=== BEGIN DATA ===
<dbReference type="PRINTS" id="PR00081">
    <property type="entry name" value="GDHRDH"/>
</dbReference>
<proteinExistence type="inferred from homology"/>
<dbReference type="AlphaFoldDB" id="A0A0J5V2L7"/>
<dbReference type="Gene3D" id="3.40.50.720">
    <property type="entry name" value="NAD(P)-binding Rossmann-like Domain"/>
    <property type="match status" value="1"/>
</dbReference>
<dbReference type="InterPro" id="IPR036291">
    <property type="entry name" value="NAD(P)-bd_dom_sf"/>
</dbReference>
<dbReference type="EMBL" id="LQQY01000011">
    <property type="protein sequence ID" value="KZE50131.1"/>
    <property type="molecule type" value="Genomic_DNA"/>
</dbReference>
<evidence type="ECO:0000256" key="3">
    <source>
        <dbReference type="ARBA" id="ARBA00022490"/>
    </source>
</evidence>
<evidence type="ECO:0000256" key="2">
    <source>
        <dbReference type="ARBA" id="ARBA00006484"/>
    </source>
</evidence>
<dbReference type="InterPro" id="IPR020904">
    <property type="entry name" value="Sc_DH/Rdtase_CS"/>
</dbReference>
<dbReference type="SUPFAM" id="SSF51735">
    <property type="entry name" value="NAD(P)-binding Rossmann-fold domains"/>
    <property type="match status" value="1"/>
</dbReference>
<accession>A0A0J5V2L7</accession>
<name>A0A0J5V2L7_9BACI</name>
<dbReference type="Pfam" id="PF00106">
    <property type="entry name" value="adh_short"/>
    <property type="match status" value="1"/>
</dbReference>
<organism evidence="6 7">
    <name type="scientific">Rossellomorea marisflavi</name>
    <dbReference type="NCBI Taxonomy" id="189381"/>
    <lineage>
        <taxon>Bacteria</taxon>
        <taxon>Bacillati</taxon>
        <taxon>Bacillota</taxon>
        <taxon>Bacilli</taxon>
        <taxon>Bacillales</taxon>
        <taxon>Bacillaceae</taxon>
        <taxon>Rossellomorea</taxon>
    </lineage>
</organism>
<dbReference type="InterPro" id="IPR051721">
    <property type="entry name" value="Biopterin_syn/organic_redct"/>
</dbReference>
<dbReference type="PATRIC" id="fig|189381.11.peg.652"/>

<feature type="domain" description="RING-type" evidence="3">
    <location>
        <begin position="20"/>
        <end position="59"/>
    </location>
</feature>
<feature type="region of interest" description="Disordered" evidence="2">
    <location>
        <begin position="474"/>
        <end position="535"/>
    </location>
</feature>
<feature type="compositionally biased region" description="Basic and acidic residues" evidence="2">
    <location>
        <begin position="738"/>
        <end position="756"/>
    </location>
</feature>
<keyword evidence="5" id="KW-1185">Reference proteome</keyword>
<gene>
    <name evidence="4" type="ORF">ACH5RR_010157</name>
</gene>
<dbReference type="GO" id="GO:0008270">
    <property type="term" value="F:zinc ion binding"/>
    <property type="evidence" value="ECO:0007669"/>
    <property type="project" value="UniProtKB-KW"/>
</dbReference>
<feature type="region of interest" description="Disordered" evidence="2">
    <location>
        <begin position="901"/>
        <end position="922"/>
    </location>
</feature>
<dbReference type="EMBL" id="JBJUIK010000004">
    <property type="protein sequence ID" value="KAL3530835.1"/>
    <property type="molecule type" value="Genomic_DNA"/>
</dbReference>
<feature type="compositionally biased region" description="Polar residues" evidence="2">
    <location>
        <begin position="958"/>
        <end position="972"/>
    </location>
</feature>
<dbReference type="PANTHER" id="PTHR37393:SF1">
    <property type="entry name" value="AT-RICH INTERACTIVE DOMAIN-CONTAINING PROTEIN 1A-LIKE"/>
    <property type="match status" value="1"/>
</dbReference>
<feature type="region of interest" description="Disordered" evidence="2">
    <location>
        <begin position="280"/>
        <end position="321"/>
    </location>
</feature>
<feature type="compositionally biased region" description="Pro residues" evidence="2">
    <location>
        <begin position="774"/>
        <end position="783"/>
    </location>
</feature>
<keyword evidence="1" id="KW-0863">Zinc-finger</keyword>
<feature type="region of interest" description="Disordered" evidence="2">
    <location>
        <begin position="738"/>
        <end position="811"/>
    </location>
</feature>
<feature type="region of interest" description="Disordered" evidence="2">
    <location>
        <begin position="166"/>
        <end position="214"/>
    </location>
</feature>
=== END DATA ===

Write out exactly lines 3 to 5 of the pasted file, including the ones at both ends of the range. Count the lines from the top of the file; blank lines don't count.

</dbReference>
<proteinExistence type="inferred from homology"/>
<dbReference type="AlphaFoldDB" id="A0A0J5V2L7"/>